Leading Edge Landscape Innovation

From on June 05, 2007 in Landscaping

We asked John Garcia of Landscape by Design about emerging trends he’s seeing in Bay Area landscaping projects - especially products that look great and save both water and money. These were his favorites - and all of them provide landscape surfaces that, except for the occasional cleaning, need no water at all.

Stained ConcreteStained concrete

Concrete has been a mainstay of landscaping projects for decades, for paths, patios and more. Some years ago color was added to the mix, allowing homeowners the benefits of concrete without being stuck with large expanses of gray.

Unfortunately, Garcia says, the color didn’t always turn out the way it was supposed to, and because it was mixed into the concrete itself before it was poured, nothing that could be done to fix it. Among his customers, disappointment with the final color of the concrete, which often was quite different from what the customers thought they were getting, was often an issue that kept them from being completely happy with an otherwise great project.

The fix: once the gray concrete is in place, apply a colored stain to the surface. It’s tough and durable, and because the color is mixed on site, customers know exactly what they’re getting and can get the perfect shade. “The customer’s saving money using concrete versus stone,” he says, “but they’re also receiving much greater satisfaction on the color of the finished product.”


There’s nothing like real stone for classic beauty. But, says Garcia, it gets pretty pricey because of the labor costs, since each individual stone has to be hand-set by a skilled mason. Enter a company called RoxPro, which came up with the idea of gluing hand-selected stone in the desired pattern to a mesh backing. The sections are placed on a concrete foundation and the gaps filled with mortar. RoxPro offers products for pathways, walls, columns and more, and homeowners who thought they’d have to settle for cultured stone because of pricing issues can have real stone. Says Garcia, “From a landscaper’s perspective and an owner’s perspective, it’s a dream come true.”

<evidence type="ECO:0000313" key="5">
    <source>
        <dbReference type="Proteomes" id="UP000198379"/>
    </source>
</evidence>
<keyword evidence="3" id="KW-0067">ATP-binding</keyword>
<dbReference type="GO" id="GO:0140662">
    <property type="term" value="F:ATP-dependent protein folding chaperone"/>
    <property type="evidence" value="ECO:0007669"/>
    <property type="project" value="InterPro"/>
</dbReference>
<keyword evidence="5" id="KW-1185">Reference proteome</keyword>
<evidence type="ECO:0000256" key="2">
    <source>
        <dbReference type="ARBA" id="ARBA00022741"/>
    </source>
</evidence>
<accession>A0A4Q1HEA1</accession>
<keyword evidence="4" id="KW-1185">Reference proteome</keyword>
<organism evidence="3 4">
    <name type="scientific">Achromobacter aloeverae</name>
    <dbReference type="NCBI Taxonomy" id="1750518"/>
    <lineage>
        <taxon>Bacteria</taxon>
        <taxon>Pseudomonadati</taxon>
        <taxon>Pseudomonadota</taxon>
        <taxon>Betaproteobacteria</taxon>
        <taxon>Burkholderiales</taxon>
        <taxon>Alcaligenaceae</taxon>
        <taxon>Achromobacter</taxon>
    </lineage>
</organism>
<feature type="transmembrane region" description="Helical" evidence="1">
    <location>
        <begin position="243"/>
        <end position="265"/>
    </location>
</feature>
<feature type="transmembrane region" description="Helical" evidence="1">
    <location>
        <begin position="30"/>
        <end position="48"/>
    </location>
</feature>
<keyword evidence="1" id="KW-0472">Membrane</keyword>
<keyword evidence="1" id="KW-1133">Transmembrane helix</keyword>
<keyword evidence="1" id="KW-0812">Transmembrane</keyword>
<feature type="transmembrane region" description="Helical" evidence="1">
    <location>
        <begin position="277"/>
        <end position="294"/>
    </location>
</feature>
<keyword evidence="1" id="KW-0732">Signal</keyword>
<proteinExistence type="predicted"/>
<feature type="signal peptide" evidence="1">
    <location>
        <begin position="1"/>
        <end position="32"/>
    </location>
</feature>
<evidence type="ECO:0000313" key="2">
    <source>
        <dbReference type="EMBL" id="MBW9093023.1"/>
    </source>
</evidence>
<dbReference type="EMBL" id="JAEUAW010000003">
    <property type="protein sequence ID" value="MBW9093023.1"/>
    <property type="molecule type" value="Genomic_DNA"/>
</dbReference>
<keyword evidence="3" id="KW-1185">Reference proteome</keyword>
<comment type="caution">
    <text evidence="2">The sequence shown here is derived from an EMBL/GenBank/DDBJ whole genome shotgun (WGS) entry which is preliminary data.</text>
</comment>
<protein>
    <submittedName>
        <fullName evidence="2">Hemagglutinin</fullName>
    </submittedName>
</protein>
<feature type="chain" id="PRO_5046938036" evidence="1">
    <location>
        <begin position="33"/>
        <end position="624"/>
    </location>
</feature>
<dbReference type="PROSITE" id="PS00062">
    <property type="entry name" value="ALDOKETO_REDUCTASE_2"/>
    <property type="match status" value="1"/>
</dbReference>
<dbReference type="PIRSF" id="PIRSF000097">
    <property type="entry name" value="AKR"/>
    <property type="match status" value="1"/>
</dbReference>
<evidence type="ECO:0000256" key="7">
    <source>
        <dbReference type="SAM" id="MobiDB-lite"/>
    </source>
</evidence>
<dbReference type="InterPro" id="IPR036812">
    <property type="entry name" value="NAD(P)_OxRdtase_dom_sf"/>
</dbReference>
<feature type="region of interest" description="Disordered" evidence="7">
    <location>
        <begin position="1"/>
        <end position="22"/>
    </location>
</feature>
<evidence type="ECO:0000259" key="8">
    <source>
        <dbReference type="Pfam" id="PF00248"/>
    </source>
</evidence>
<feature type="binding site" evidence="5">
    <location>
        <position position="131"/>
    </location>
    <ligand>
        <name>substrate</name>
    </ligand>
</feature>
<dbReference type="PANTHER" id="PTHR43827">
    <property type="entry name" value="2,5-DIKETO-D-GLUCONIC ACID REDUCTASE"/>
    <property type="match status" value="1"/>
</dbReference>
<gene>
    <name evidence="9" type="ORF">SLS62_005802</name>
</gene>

Artificial turf

“Fake grass,” says Garcia, “is the wave of the future.”

If you’ve only seen products like, say, the original AstroTurf, you’re probably saying “Not in my yard.” And Garcia says that until recently, all the available offerings looked so cheesy he wouldn’t use them in his projects.

But the technology has come a long way in recent years. In particular, he says, SynLawn offers a range of faux grass products that not only look like the real deal, they hold up well in years of use.

One of the ongoing issues with even the best artificial turf, he says, is that unlike real grass it’s prone to heat buildup, because (see diagram) it requires a layer of infill, made of sand or rubber, which collects heat. Hence, in order to cool the surface to grass-like temperature, it was often necessary to hose it down before, say, turning the kids loose. The latest products, however, require no infill and are much less subject to this problem.

The price for the finished area is comparable to concrete, the “lawn” always looks great, and, says Garcia, “dogs can’t kill it. That’s a beautiful thing.”

[tags]stained concrete, artificial turf, roxpro, landscaping trends[/tags]